Concordia ranks last in sexual assault study

Concordia’s Sexual Assault Resource Centre’s campaign poster. Photo by Alex Hutchins

University receives D- grade in student-led evaluation of sexual assault policies

Concordia’s sexual assault policies are the worst out of 15 major Canadian universities, according to a recent student-led study.

Our Turn: A National, Student-Led Action Plan to End Campus Sexual Violence, which was published on Oct. 11, looked at the sexual assault policies of 15 Canadian universities and graded them on a 100-point scale.

The best-ranked university was Ryerson, with 81 per cent, or an A-. Ryerson was followed by the University of British Columbia, with 78 per cent, and Lakehead University in Thunder Bay, with 75.5 per cent. With a score of 52 per cent, or a D-, Concordia was the lowest-ranked university on the list.

The study based its scores on 45 weighted criteria. Among other reasons, Concordia’s policy had points deducted for failing to reference rape culture, punishing students for making false claims and for not processing faculty and staff claims using the same policy as students.

The evaluations were carried out by members of each university’s student union, using the 45-item checklist. According to CSU general coordinator Omar Riaz, the Concordia evaluation was overseen by academic and advocacy coordinator Asma Mushtaq and student life coordinator Leyla Sutherland. Neither executive could be reached for comment before publication.

Concordia University spokesperson Mary-Jo Barr said the university is “surprised by the findings of this particular report, as there appear to be several inaccuracies.” Six points were deducted from Concordia’s score for not having a standalone policy on sexual violence, even though such a policy has existed since May 2016. “We will follow up with the study authors to better understand the criteria employed and to seek corrections where necessary,” Barr said.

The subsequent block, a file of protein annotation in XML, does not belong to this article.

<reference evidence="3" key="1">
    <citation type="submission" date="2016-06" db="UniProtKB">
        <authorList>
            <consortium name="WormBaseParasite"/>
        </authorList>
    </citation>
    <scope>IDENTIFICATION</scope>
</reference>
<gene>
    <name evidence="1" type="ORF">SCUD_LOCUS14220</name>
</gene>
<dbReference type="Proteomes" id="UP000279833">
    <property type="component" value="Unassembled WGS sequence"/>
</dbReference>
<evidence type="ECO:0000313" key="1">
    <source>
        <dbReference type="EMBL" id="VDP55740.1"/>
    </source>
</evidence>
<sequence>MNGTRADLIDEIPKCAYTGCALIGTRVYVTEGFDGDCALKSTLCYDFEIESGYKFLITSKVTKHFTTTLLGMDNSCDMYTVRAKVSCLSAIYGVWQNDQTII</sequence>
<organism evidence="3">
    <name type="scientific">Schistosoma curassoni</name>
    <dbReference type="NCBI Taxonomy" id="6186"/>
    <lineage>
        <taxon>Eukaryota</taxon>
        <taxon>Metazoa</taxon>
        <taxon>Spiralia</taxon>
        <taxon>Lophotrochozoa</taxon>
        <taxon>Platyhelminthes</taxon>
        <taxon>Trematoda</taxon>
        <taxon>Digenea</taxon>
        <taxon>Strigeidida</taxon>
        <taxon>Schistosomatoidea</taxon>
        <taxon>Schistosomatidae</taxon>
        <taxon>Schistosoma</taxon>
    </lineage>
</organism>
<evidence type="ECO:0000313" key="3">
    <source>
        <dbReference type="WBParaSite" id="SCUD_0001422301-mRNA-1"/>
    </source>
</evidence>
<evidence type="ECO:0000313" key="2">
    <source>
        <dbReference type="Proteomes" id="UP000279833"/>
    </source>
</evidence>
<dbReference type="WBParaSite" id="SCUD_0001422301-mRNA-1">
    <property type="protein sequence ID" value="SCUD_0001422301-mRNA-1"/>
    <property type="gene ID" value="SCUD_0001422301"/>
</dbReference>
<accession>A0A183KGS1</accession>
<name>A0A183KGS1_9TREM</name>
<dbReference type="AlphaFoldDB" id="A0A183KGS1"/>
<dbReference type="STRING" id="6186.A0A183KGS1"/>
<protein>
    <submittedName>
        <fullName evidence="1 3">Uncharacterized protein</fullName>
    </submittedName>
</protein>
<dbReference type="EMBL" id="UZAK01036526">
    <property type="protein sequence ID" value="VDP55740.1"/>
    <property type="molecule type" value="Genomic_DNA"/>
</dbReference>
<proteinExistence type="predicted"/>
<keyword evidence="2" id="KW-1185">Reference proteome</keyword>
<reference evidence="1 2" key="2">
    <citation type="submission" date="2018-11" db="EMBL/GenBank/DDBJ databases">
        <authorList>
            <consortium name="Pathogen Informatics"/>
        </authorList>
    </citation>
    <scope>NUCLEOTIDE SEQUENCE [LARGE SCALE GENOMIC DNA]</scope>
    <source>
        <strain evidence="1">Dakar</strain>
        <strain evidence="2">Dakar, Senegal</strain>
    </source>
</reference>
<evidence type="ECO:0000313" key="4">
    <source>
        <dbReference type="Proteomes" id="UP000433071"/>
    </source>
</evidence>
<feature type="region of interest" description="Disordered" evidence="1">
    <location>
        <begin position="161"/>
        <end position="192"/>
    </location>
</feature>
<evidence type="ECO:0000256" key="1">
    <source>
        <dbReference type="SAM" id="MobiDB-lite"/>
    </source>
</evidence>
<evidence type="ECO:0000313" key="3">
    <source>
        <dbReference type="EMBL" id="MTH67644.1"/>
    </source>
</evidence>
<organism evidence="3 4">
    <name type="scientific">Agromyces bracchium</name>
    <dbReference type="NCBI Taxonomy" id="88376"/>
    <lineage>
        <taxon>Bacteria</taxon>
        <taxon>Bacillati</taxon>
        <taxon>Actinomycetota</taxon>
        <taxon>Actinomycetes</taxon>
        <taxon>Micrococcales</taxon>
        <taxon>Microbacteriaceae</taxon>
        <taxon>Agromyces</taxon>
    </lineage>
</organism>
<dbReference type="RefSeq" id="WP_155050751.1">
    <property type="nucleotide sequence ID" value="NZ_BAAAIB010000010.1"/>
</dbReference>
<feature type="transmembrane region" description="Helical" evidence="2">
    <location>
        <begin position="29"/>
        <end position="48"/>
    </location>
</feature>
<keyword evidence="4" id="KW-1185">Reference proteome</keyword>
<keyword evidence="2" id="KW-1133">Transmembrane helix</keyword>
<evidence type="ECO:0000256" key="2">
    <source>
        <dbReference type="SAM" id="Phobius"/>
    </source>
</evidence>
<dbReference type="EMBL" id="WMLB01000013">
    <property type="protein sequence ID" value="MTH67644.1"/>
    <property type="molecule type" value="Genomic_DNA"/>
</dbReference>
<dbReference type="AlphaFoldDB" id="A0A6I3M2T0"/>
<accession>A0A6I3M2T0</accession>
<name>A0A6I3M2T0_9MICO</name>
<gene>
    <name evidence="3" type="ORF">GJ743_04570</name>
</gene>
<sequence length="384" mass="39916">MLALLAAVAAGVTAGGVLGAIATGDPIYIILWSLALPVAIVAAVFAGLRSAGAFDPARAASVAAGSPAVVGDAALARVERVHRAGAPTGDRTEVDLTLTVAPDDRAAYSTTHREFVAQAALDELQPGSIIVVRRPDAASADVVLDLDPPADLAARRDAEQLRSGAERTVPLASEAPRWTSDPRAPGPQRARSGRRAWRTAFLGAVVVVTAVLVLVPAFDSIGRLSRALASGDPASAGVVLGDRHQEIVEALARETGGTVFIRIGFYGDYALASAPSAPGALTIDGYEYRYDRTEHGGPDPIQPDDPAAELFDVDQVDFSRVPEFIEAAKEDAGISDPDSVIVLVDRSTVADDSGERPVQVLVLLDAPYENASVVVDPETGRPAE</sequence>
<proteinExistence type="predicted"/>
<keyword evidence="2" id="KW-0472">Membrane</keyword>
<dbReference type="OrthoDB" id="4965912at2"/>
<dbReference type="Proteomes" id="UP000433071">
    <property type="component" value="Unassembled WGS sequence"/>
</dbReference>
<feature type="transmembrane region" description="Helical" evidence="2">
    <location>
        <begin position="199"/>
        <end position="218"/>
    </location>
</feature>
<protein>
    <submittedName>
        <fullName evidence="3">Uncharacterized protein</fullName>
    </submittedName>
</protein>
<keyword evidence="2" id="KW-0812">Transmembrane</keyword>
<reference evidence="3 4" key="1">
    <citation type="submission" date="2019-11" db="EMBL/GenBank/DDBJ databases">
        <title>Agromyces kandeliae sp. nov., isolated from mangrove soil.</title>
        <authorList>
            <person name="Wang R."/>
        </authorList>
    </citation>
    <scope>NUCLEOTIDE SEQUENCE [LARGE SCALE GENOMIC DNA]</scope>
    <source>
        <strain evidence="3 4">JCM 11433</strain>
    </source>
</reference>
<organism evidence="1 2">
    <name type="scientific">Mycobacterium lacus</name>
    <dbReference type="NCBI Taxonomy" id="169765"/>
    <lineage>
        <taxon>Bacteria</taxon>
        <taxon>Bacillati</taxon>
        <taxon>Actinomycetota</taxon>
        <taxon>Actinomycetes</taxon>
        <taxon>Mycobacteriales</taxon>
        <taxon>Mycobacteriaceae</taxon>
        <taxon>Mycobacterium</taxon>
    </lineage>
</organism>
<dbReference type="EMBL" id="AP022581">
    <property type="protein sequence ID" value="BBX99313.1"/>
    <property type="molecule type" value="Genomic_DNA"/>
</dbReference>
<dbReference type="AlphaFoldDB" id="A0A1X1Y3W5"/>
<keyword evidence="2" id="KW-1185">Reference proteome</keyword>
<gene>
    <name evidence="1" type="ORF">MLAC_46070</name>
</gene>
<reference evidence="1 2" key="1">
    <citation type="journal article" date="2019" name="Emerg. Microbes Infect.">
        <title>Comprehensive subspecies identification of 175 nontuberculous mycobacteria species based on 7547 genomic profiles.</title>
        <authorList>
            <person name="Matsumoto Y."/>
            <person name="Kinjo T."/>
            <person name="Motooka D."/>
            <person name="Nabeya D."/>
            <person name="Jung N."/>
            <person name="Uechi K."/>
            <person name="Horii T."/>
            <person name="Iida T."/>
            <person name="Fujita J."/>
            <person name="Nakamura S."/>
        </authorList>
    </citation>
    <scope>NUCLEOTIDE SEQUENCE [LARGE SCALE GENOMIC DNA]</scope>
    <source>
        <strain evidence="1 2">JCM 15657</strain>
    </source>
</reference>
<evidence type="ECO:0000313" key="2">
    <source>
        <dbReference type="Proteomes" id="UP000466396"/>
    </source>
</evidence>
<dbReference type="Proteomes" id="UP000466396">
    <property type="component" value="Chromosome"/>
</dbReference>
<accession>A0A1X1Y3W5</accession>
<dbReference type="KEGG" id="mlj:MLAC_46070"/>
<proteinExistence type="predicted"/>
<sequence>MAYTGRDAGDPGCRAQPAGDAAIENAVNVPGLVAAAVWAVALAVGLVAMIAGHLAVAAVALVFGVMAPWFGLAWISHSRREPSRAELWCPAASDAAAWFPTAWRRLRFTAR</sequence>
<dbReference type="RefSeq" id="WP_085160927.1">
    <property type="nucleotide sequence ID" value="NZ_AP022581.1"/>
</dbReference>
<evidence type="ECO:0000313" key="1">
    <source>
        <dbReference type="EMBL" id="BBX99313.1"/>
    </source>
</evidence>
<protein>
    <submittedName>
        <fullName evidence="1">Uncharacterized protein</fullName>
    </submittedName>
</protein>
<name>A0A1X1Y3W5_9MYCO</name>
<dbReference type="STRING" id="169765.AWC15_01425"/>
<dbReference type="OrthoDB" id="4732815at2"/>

The study was authored by Our Turn, a collective of students from across Canada, chaired by Carleton students Caitlin Salvino, Kelsey Gilchrist and Jade Cooligan Pang. Our Turn started with a campaign to improve the new Carleton University Sexual Violence Policy in the fall of 2016. Three human rights students, including Salvino, drafted an open letter to the Carleton administration suggesting reforms to the incoming policy.

Despite collecting thousands of signatures from students, student groups and faculty, the changes were not implemented. As the students researched student-led solutions to campus sexual violence, they discovered other universities were facing “a crisis of campus sexual violence and an administration reluctant to work with students to address the issue,” according to the study.

To date, 20 student unions, including the CSU, have signed onto the National Our Turn Action Plan. There are three components to this plan: prevention, including awareness campaigns and support training; support, including the creation of a campus survivor network and academic accommodations for survivors; and advocacy, including student-led campaigns to reform existing sexual violence policies.

According to Barr, “this fall, the university will ask for online community input on the university’s Sexual Assault Working Group’s report recommendations, and members of the community will be encouraged to share their thoughts, concerns and perspectives.”

Photo by Alex Hutchins

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